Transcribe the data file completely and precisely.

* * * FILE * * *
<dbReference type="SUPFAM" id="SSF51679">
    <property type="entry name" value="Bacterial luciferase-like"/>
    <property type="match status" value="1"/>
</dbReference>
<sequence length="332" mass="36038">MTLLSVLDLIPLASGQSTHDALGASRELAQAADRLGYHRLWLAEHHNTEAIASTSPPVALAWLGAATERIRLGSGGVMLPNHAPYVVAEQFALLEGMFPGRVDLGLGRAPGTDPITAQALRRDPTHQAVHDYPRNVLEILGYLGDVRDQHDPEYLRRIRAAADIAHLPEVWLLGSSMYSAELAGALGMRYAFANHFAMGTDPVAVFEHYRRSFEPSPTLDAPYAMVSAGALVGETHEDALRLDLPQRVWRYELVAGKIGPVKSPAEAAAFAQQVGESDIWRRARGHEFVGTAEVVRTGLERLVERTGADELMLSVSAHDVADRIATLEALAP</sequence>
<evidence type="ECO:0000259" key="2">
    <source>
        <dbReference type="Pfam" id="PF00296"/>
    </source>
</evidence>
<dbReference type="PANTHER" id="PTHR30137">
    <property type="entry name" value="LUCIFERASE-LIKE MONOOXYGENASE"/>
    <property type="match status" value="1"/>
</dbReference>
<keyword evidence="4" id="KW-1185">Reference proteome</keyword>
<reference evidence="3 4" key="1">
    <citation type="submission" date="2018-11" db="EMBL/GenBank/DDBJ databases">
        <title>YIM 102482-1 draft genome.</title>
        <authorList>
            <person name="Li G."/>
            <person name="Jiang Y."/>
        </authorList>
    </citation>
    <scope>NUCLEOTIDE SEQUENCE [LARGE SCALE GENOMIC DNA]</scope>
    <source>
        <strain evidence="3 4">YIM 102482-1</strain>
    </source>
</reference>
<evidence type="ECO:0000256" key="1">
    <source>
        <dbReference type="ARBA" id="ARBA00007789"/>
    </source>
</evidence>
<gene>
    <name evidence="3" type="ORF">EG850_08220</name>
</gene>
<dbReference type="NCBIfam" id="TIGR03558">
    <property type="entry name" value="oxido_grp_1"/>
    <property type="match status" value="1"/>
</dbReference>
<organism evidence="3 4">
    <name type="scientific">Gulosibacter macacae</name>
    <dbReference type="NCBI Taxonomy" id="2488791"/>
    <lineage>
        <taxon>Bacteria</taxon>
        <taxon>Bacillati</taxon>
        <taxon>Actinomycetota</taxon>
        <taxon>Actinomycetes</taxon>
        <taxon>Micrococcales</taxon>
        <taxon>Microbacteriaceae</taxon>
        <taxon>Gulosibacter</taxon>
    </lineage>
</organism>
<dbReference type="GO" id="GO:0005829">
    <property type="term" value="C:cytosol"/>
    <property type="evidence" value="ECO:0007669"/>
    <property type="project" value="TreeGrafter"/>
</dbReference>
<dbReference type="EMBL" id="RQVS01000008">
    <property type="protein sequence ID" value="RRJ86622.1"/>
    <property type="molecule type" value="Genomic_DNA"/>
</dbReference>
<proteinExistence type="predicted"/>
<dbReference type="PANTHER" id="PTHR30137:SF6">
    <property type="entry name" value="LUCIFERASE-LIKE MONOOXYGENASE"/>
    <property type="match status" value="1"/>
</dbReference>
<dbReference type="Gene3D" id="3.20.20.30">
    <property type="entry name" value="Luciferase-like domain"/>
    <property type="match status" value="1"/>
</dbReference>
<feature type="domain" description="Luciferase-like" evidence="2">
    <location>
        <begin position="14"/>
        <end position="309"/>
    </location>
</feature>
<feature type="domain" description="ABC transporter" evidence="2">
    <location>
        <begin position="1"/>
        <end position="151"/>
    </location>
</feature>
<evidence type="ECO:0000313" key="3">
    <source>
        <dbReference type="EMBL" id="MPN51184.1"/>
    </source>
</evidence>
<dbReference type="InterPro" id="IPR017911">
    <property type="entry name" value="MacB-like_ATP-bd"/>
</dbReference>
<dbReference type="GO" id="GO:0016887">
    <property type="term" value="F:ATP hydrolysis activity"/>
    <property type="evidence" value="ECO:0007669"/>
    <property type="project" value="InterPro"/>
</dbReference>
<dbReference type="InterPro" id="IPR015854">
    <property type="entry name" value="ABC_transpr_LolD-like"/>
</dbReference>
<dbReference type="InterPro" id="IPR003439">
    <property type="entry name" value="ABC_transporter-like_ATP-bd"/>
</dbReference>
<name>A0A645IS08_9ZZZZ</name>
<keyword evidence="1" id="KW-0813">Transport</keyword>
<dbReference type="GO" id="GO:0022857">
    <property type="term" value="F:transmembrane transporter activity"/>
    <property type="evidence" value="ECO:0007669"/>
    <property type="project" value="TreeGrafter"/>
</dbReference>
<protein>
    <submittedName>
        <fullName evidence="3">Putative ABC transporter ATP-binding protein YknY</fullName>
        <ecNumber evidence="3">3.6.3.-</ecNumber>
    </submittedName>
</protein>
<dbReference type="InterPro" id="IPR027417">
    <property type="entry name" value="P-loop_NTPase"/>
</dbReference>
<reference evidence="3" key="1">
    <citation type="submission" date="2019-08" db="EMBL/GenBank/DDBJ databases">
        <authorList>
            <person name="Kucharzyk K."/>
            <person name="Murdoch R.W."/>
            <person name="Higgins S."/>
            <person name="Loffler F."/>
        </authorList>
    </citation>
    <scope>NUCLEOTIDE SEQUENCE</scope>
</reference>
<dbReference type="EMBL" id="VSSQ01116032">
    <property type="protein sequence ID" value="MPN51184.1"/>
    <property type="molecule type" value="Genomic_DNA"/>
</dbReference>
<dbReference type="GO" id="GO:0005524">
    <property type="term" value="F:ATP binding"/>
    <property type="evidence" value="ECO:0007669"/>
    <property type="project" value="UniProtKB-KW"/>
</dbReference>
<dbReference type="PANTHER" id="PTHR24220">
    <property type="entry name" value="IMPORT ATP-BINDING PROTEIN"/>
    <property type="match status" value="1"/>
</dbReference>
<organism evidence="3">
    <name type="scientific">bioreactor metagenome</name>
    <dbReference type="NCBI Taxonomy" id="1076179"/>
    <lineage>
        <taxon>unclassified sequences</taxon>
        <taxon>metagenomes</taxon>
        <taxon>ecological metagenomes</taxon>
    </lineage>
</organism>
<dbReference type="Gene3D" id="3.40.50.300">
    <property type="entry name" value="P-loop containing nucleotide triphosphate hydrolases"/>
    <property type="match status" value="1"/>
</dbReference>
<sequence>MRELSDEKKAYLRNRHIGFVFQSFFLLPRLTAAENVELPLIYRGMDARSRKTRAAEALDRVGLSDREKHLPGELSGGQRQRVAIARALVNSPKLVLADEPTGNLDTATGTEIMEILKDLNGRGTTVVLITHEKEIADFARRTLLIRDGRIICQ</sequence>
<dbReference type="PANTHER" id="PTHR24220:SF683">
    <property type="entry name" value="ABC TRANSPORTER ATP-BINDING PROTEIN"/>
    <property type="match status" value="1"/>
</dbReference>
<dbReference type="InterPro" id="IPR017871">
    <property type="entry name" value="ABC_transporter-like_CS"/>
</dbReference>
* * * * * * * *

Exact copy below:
<dbReference type="SUPFAM" id="SSF51679">
    <property type="entry name" value="Bacterial luciferase-like"/>
    <property type="match status" value="1"/>
</dbReference>
<sequence length="332" mass="36038">MTLLSVLDLIPLASGQSTHDALGASRELAQAADRLGYHRLWLAEHHNTEAIASTSPPVALAWLGAATERIRLGSGGVMLPNHAPYVVAEQFALLEGMFPGRVDLGLGRAPGTDPITAQALRRDPTHQAVHDYPRNVLEILGYLGDVRDQHDPEYLRRIRAAADIAHLPEVWLLGSSMYSAELAGALGMRYAFANHFAMGTDPVAVFEHYRRSFEPSPTLDAPYAMVSAGALVGETHEDALRLDLPQRVWRYELVAGKIGPVKSPAEAAAFAQQVGESDIWRRARGHEFVGTAEVVRTGLERLVERTGADELMLSVSAHDVADRIATLEALAP</sequence>
<evidence type="ECO:0000259" key="2">
    <source>
        <dbReference type="Pfam" id="PF00296"/>
    </source>
</evidence>
<dbReference type="PANTHER" id="PTHR30137">
    <property type="entry name" value="LUCIFERASE-LIKE MONOOXYGENASE"/>
    <property type="match status" value="1"/>
</dbReference>
<keyword evidence="4" id="KW-1185">Reference proteome</keyword>
<reference evidence="3 4" key="1">
    <citation type="submission" date="2018-11" db="EMBL/GenBank/DDBJ databases">
        <title>YIM 102482-1 draft genome.</title>
        <authorList>
            <person name="Li G."/>
            <person name="Jiang Y."/>
        </authorList>
    </citation>
    <scope>NUCLEOTIDE SEQUENCE [LARGE SCALE GENOMIC DNA]</scope>
    <source>
        <strain evidence="3 4">YIM 102482-1</strain>
    </source>
</reference>
<evidence type="ECO:0000256" key="1">
    <source>
        <dbReference type="ARBA" id="ARBA00007789"/>
    </source>
</evidence>
<gene>
    <name evidence="3" type="ORF">EG850_08220</name>
</gene>
<dbReference type="NCBIfam" id="TIGR03558">
    <property type="entry name" value="oxido_grp_1"/>
    <property type="match status" value="1"/>
</dbReference>
<organism evidence="3 4">
    <name type="scientific">Gulosibacter macacae</name>
    <dbReference type="NCBI Taxonomy" id="2488791"/>
    <lineage>
        <taxon>Bacteria</taxon>
        <taxon>Bacillati</taxon>
        <taxon>Actinomycetota</taxon>
        <taxon>Actinomycetes</taxon>
        <taxon>Micrococcales</taxon>
        <taxon>Microbacteriaceae</taxon>
        <taxon>Gulosibacter</taxon>
    </lineage>
</organism>
<dbReference type="GO" id="GO:0005829">
    <property type="term" value="C:cytosol"/>
    <property type="evidence" value="ECO:0007669"/>
    <property type="project" value="TreeGrafter"/>
</dbReference>
<dbReference type="EMBL" id="RQVS01000008">
    <property type="protein sequence ID" value="RRJ86622.1"/>
    <property type="molecule type" value="Genomic_DNA"/>
</dbReference>
<proteinExistence type="predicted"/>
<dbReference type="PANTHER" id="PTHR30137:SF6">
    <property type="entry name" value="LUCIFERASE-LIKE MONOOXYGENASE"/>
    <property type="match status" value="1"/>
</dbReference>
<dbReference type="Gene3D" id="3.20.20.30">
    <property type="entry name" value="Luciferase-like domain"/>
    <property type="match status" value="1"/>
</dbReference>
<feature type="domain" description="Luciferase-like" evidence="2">
    <location>
        <begin position="14"/>
        <end position="309"/>
    </location>
</feature>
<feature type="domain" description="ABC transporter" evidence="2">
    <location>
        <begin position="1"/>
        <end position="151"/>
    </location>
</feature>
<evidence type="ECO:0000313" key="3">
    <source>
        <dbReference type="EMBL" id="MPN51184.1"/>
    </source>
</evidence>
<dbReference type="InterPro" id="IPR017911">
    <property type="entry name" value="MacB-like_ATP-bd"/>
</dbReference>
<dbReference type="GO" id="GO:0016887">
    <property type="term" value="F:ATP hydrolysis activity"/>
    <property type="evidence" value="ECO:0007669"/>
    <property type="project" value="InterPro"/>
</dbReference>
<dbReference type="InterPro" id="IPR015854">
    <property type="entry name" value="ABC_transpr_LolD-like"/>
</dbReference>
<dbReference type="InterPro" id="IPR003439">
    <property type="entry name" value="ABC_transporter-like_ATP-bd"/>
</dbReference>
<name>A0A645IS08_9ZZZZ</name>
<keyword evidence="1" id="KW-0813">Transport</keyword>
<dbReference type="GO" id="GO:0022857">
    <property type="term" value="F:transmembrane transporter activity"/>
    <property type="evidence" value="ECO:0007669"/>
    <property type="project" value="TreeGrafter"/>
</dbReference>
<protein>
    <submittedName>
        <fullName evidence="3">Putative ABC transporter ATP-binding protein YknY</fullName>
        <ecNumber evidence="3">3.6.3.-</ecNumber>
    </submittedName>
</protein>
<dbReference type="InterPro" id="IPR027417">
    <property type="entry name" value="P-loop_NTPase"/>
</dbReference>
<reference evidence="3" key="1">
    <citation type="submission" date="2019-08" db="EMBL/GenBank/DDBJ databases">
        <authorList>
            <person name="Kucharzyk K."/>
            <person name="Murdoch R.W."/>
            <person name="Higgins S."/>
            <person name="Loffler F."/>
        </authorList>
    </citation>
    <scope>NUCLEOTIDE SEQUENCE</scope>
</reference>
<dbReference type="EMBL" id="VSSQ01116032">
    <property type="protein sequence ID" value="MPN51184.1"/>
    <property type="molecule type" value="Genomic_DNA"/>
</dbReference>
<dbReference type="GO" id="GO:0005524">
    <property type="term" value="F:ATP binding"/>
    <property type="evidence" value="ECO:0007669"/>
    <property type="project" value="UniProtKB-KW"/>
</dbReference>
<dbReference type="PANTHER" id="PTHR24220">
    <property type="entry name" value="IMPORT ATP-BINDING PROTEIN"/>
    <property type="match status" value="1"/>
</dbReference>
<organism evidence="3">
    <name type="scientific">bioreactor metagenome</name>
    <dbReference type="NCBI Taxonomy" id="1076179"/>
    <lineage>
        <taxon>unclassified sequences</taxon>
        <taxon>metagenomes</taxon>
        <taxon>ecological metagenomes</taxon>
    </lineage>
</organism>
<dbReference type="Gene3D" id="3.40.50.300">
    <property type="entry name" value="P-loop containing nucleotide triphosphate hydrolases"/>
    <property type="match status" value="1"/>
</dbReference>
<sequence>MRELSDEKKAYLRNRHIGFVFQSFFLLPRLTAAENVELPLIYRGMDARSRKTRAAEALDRVGLSDREKHLPGELSGGQRQRVAIARALVNSPKLVLADEPTGNLDTATGTEIMEILKDLNGRGTTVVLITHEKEIADFARRTLLIRDGRIICQ</sequence>
<dbReference type="PANTHER" id="PTHR24220:SF683">
    <property type="entry name" value="ABC TRANSPORTER ATP-BINDING PROTEIN"/>
    <property type="match status" value="1"/>
</dbReference>
<dbReference type="InterPro" id="IPR017871">
    <property type="entry name" value="ABC_transporter-like_CS"/>
</dbReference>